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Forward Friday: Le God, Matt Le Tissier

by Al 30. September 2011 05:18

One of the Premier League's greatest ever entertainers and a true cult hero, this week's Forward Friday is "Le God", Matt Le Tissier.

Le Tissier was one of the most gifted English players of his generation. A wonderful dribbler with excellent poise and ball control, the Southampton legend oozed class, and had the ability to light up a match with a single touch. He famously rebuffed the offers of bigger clubs to stay with the south coast club for the duration of his career.

His scoring record in Southampton's red and white, like so many of his goals, was nothing short of remarkable. A club of limited stature and resources, Southampton only finished inside the top 10 on one occasion (1989/90) during Le Tissier's 16 seasons there. But Le Tissier, who played as an attacking midfielder, still managed 162 goals in 443 league appearances. Southampton frequently found themselves battling against the drop, but the inspirational Le Tissier kept them afloat almost single-handedly. During their talisman's time at the club, they never once suffered relegation, and after Mick Channon, he is the second-highest scorer in the club's history.

Le Tissier's breakthrough came in the late 80s. After notching 24 goals in 44 appearances during the 1989/90 campaign, he was named PFA Young Player of the Season. His top-scoring season, however, was 1994/95, when he hit 30 in 49 games. It was an outstanding return for a midfielder at a mid-table side. Le Tissier was a frequent scorer of wonderful and outlandish solo goals, and that year his dipping 40-yard drive against Blackburn Rovers was named Match of the Day Goal of the Season.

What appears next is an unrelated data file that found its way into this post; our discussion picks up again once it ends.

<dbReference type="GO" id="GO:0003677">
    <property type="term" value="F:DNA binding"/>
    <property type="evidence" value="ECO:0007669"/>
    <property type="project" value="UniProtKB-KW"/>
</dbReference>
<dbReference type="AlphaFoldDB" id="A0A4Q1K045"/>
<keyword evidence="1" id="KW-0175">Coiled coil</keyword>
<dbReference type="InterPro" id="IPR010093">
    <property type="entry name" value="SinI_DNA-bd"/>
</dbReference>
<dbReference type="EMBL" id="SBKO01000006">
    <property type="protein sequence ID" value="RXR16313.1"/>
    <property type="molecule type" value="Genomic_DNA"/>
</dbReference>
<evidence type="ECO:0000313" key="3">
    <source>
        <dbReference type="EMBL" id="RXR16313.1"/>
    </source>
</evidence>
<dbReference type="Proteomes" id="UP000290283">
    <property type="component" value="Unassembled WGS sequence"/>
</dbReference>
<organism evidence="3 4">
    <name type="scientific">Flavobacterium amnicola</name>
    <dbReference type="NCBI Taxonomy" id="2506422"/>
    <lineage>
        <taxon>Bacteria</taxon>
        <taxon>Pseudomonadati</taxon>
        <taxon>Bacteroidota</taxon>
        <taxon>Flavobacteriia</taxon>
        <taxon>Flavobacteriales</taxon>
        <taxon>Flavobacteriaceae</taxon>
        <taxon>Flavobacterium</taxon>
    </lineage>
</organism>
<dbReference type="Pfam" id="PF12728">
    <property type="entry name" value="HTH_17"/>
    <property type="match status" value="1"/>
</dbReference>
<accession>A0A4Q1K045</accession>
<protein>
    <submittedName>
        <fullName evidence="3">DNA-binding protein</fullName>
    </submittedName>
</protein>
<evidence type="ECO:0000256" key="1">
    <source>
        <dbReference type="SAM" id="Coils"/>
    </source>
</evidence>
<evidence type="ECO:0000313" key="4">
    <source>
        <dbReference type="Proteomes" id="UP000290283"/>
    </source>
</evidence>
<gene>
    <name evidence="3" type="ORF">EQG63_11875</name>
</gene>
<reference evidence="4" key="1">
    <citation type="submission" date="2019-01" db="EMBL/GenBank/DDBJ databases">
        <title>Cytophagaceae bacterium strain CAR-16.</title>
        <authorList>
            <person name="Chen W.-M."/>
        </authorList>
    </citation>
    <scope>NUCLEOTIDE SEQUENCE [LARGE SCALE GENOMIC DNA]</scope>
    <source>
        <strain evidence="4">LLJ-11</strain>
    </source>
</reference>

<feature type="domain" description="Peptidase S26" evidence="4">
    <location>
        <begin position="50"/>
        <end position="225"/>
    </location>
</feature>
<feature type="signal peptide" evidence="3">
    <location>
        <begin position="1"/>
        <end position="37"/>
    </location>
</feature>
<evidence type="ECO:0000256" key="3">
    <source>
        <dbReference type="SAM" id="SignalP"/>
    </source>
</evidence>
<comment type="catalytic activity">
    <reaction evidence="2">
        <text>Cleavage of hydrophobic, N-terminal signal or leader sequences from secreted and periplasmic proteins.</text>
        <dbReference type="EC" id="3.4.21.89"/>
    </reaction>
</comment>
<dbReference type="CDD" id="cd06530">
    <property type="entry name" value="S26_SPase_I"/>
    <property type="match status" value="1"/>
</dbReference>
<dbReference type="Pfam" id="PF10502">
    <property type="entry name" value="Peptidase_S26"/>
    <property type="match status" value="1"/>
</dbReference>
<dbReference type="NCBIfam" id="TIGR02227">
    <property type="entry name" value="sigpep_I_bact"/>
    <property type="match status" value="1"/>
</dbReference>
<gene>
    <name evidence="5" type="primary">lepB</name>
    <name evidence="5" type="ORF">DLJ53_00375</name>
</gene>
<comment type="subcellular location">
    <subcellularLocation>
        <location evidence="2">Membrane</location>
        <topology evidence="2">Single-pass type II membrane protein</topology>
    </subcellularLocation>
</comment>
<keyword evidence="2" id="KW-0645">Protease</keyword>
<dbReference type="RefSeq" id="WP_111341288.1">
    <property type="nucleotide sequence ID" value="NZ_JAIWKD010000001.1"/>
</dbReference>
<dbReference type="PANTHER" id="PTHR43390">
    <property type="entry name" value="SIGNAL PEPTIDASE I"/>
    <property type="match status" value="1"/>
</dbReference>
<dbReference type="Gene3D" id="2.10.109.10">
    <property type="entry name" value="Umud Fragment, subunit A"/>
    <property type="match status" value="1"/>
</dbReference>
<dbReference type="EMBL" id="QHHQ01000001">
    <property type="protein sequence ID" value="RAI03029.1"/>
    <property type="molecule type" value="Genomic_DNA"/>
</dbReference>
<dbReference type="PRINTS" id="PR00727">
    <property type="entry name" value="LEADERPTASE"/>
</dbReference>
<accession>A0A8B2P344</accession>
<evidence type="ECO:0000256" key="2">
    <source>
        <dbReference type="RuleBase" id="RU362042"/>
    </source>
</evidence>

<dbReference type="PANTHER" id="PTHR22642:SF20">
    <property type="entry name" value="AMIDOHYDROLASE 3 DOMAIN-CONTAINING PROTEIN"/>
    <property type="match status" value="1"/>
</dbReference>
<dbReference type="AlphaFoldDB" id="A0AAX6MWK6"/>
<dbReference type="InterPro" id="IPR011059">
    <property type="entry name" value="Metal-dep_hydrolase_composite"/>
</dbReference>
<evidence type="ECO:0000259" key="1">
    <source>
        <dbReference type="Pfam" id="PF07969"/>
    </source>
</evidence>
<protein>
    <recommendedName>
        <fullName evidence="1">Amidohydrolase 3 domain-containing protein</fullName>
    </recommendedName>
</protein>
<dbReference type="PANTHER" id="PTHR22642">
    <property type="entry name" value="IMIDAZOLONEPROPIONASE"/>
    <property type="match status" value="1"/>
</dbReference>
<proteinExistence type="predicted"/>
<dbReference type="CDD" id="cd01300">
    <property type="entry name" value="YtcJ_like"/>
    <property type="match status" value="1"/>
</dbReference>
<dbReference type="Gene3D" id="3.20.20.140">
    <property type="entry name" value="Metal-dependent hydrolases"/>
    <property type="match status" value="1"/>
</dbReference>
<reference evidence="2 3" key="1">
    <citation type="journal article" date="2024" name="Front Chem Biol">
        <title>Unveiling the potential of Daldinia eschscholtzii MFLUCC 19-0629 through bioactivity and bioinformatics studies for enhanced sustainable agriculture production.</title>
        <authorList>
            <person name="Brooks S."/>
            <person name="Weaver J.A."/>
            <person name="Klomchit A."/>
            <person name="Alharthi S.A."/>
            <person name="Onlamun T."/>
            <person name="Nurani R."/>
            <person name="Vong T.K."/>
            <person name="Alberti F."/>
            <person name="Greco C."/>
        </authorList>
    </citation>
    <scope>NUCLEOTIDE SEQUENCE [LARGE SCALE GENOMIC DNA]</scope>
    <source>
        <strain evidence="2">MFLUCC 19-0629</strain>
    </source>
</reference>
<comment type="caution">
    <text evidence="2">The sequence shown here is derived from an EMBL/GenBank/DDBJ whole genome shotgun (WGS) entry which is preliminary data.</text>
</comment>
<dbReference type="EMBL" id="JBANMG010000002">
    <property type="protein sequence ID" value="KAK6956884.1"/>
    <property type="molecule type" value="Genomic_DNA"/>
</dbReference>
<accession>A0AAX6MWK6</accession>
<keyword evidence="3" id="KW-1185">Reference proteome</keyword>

On 2 April 2000, his last minute penalty for Southampton in a 2-1 defeat to Sunderland brought his tally of Premiership goals to 100, making him only the sixth player and first midfielder to reach the mileston. Indeed, penalties were another area in which Le Tissier excelled. Of the 49 he took for the Saints, he only missed one.

Le Tissier rejected offers from Spurs in 1990 and Chelsea in 1996, insisting he was happy playing for Southampton. His loyalty to the Saints and his refusal to move to a bigger club may well have hindered his England chances, but his devotion was tremendously admirable.

Le Tissier was never fully appreciated by England managers, and his abundant talents were sadly wasted at international level. In total he won eight caps, but never managed a goal. His nadir came when he was controversially overlooked by manager Glenn Hoddle for the 1998 World Cup squad. Having elected to leave the master of penalty taking at home, it was ironic that Hoddle's England were eventually knocked out in a penalty shoot-out by Argentina. That heartbreaking omission signaled the end of Le Tissier's involvement with the national team. It was England's loss.

A man Spain and Barcelona midfielder Xavi lists among his childhood heroes, Le Tissier was one of the most exciting players of the 90s. His sublime ability and his magical goals will live long in the memory of all football lovers.


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